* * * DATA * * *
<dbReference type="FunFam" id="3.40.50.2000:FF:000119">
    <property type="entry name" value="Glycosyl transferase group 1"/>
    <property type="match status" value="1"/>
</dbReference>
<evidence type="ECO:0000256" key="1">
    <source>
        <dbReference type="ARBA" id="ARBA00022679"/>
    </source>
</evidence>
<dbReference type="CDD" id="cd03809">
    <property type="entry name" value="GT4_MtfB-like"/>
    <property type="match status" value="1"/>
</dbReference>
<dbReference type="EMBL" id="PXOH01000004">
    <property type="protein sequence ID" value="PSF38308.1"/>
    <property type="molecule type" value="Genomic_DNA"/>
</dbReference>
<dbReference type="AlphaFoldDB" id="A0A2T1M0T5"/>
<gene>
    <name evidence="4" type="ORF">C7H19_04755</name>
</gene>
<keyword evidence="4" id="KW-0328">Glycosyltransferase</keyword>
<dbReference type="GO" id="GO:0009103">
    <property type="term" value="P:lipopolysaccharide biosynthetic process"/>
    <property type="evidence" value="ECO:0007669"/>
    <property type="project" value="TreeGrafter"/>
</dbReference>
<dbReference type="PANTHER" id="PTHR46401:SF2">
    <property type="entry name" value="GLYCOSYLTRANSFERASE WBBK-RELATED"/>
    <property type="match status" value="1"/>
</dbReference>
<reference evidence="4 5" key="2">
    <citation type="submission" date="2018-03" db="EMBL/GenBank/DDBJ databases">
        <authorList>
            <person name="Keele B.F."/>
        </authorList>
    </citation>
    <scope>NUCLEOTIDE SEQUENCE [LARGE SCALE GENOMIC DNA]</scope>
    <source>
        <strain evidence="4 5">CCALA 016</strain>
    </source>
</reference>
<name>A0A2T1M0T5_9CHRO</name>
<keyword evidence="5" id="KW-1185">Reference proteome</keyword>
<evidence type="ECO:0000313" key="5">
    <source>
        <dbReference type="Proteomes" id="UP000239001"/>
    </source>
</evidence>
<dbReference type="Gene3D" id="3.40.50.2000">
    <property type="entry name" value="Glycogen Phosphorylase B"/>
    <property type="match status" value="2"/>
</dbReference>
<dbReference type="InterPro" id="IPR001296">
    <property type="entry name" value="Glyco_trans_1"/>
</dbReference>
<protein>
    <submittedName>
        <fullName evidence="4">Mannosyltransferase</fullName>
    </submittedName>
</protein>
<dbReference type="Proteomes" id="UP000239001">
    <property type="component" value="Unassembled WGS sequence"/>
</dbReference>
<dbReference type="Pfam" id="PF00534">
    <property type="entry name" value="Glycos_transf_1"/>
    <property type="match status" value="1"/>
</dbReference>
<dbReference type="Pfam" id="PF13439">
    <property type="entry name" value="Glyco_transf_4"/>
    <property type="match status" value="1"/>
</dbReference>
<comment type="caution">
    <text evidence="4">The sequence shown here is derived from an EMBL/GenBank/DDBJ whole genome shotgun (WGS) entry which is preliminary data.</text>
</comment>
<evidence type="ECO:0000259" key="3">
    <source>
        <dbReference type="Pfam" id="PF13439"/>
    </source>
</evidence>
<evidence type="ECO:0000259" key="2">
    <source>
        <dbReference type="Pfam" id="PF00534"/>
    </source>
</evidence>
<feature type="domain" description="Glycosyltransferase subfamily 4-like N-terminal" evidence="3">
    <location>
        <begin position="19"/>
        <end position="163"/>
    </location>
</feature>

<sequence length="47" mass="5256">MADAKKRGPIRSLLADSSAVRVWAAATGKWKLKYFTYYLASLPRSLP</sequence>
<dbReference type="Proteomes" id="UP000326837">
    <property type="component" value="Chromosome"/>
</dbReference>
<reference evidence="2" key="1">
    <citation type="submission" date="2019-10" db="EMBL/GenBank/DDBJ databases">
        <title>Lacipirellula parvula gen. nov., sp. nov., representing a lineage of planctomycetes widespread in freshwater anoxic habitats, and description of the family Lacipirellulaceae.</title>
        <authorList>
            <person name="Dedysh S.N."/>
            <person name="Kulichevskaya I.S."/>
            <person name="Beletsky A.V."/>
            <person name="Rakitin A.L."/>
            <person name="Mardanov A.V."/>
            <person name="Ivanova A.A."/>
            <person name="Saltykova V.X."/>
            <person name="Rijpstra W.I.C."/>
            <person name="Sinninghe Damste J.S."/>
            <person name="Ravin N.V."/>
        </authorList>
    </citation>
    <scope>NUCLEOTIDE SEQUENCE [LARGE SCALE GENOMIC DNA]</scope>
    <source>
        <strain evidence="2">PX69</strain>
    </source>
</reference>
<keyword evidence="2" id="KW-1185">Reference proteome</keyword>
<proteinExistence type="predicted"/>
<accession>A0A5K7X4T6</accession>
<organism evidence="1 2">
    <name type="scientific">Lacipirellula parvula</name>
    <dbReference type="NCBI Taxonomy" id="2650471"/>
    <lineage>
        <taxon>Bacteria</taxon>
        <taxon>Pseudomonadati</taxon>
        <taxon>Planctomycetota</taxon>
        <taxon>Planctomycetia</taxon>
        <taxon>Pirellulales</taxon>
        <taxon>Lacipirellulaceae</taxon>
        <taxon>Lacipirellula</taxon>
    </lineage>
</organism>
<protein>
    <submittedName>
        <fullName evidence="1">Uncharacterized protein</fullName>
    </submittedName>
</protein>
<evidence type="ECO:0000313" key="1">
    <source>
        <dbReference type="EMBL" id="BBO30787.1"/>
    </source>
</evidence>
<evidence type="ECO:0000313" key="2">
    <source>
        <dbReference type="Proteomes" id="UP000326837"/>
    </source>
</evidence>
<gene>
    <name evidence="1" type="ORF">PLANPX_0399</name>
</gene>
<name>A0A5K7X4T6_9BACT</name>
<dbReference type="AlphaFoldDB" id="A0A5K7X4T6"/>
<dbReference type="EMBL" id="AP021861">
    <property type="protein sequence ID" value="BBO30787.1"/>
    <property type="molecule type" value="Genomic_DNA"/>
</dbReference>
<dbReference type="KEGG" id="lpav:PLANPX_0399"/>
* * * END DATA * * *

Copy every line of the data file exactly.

<dbReference type="FunFam" id="3.40.50.2000:FF:000119">
    <property type="entry name" value="Glycosyl transferase group 1"/>
    <property type="match status" value="1"/>
</dbReference>
<evidence type="ECO:0000256" key="1">
    <source>
        <dbReference type="ARBA" id="ARBA00022679"/>
    </source>
</evidence>
<dbReference type="CDD" id="cd03809">
    <property type="entry name" value="GT4_MtfB-like"/>
    <property type="match status" value="1"/>
</dbReference>
<dbReference type="EMBL" id="PXOH01000004">
    <property type="protein sequence ID" value="PSF38308.1"/>
    <property type="molecule type" value="Genomic_DNA"/>
</dbReference>
<dbReference type="AlphaFoldDB" id="A0A2T1M0T5"/>
<gene>
    <name evidence="4" type="ORF">C7H19_04755</name>
</gene>
<keyword evidence="4" id="KW-0328">Glycosyltransferase</keyword>
<dbReference type="GO" id="GO:0009103">
    <property type="term" value="P:lipopolysaccharide biosynthetic process"/>
    <property type="evidence" value="ECO:0007669"/>
    <property type="project" value="TreeGrafter"/>
</dbReference>
<dbReference type="PANTHER" id="PTHR46401:SF2">
    <property type="entry name" value="GLYCOSYLTRANSFERASE WBBK-RELATED"/>
    <property type="match status" value="1"/>
</dbReference>
<reference evidence="4 5" key="2">
    <citation type="submission" date="2018-03" db="EMBL/GenBank/DDBJ databases">
        <authorList>
            <person name="Keele B.F."/>
        </authorList>
    </citation>
    <scope>NUCLEOTIDE SEQUENCE [LARGE SCALE GENOMIC DNA]</scope>
    <source>
        <strain evidence="4 5">CCALA 016</strain>
    </source>
</reference>
<name>A0A2T1M0T5_9CHRO</name>
<keyword evidence="5" id="KW-1185">Reference proteome</keyword>
<evidence type="ECO:0000313" key="5">
    <source>
        <dbReference type="Proteomes" id="UP000239001"/>
    </source>
</evidence>
<dbReference type="Gene3D" id="3.40.50.2000">
    <property type="entry name" value="Glycogen Phosphorylase B"/>
    <property type="match status" value="2"/>
</dbReference>
<dbReference type="InterPro" id="IPR001296">
    <property type="entry name" value="Glyco_trans_1"/>
</dbReference>
<protein>
    <submittedName>
        <fullName evidence="4">Mannosyltransferase</fullName>
    </submittedName>
</protein>
<dbReference type="Proteomes" id="UP000239001">
    <property type="component" value="Unassembled WGS sequence"/>
</dbReference>
<dbReference type="Pfam" id="PF00534">
    <property type="entry name" value="Glycos_transf_1"/>
    <property type="match status" value="1"/>
</dbReference>
<dbReference type="Pfam" id="PF13439">
    <property type="entry name" value="Glyco_transf_4"/>
    <property type="match status" value="1"/>
</dbReference>
<comment type="caution">
    <text evidence="4">The sequence shown here is derived from an EMBL/GenBank/DDBJ whole genome shotgun (WGS) entry which is preliminary data.</text>
</comment>
<evidence type="ECO:0000259" key="3">
    <source>
        <dbReference type="Pfam" id="PF13439"/>
    </source>
</evidence>
<evidence type="ECO:0000259" key="2">
    <source>
        <dbReference type="Pfam" id="PF00534"/>
    </source>
</evidence>
<feature type="domain" description="Glycosyltransferase subfamily 4-like N-terminal" evidence="3">
    <location>
        <begin position="19"/>
        <end position="163"/>
    </location>
</feature>

<sequence length="47" mass="5256">MADAKKRGPIRSLLADSSAVRVWAAATGKWKLKYFTYYLASLPRSLP</sequence>
<dbReference type="Proteomes" id="UP000326837">
    <property type="component" value="Chromosome"/>
</dbReference>
<reference evidence="2" key="1">
    <citation type="submission" date="2019-10" db="EMBL/GenBank/DDBJ databases">
        <title>Lacipirellula parvula gen. nov., sp. nov., representing a lineage of planctomycetes widespread in freshwater anoxic habitats, and description of the family Lacipirellulaceae.</title>
        <authorList>
            <person name="Dedysh S.N."/>
            <person name="Kulichevskaya I.S."/>
            <person name="Beletsky A.V."/>
            <person name="Rakitin A.L."/>
            <person name="Mardanov A.V."/>
            <person name="Ivanova A.A."/>
            <person name="Saltykova V.X."/>
            <person name="Rijpstra W.I.C."/>
            <person name="Sinninghe Damste J.S."/>
            <person name="Ravin N.V."/>
        </authorList>
    </citation>
    <scope>NUCLEOTIDE SEQUENCE [LARGE SCALE GENOMIC DNA]</scope>
    <source>
        <strain evidence="2">PX69</strain>
    </source>
</reference>
<keyword evidence="2" id="KW-1185">Reference proteome</keyword>
<proteinExistence type="predicted"/>
<accession>A0A5K7X4T6</accession>
<organism evidence="1 2">
    <name type="scientific">Lacipirellula parvula</name>
    <dbReference type="NCBI Taxonomy" id="2650471"/>
    <lineage>
        <taxon>Bacteria</taxon>
        <taxon>Pseudomonadati</taxon>
        <taxon>Planctomycetota</taxon>
        <taxon>Planctomycetia</taxon>
        <taxon>Pirellulales</taxon>
        <taxon>Lacipirellulaceae</taxon>
        <taxon>Lacipirellula</taxon>
    </lineage>
</organism>
<protein>
    <submittedName>
        <fullName evidence="1">Uncharacterized protein</fullName>
    </submittedName>
</protein>
<evidence type="ECO:0000313" key="1">
    <source>
        <dbReference type="EMBL" id="BBO30787.1"/>
    </source>
</evidence>
<evidence type="ECO:0000313" key="2">
    <source>
        <dbReference type="Proteomes" id="UP000326837"/>
    </source>
</evidence>
<gene>
    <name evidence="1" type="ORF">PLANPX_0399</name>
</gene>
<name>A0A5K7X4T6_9BACT</name>
<dbReference type="AlphaFoldDB" id="A0A5K7X4T6"/>
<dbReference type="EMBL" id="AP021861">
    <property type="protein sequence ID" value="BBO30787.1"/>
    <property type="molecule type" value="Genomic_DNA"/>
</dbReference>
<dbReference type="KEGG" id="lpav:PLANPX_0399"/>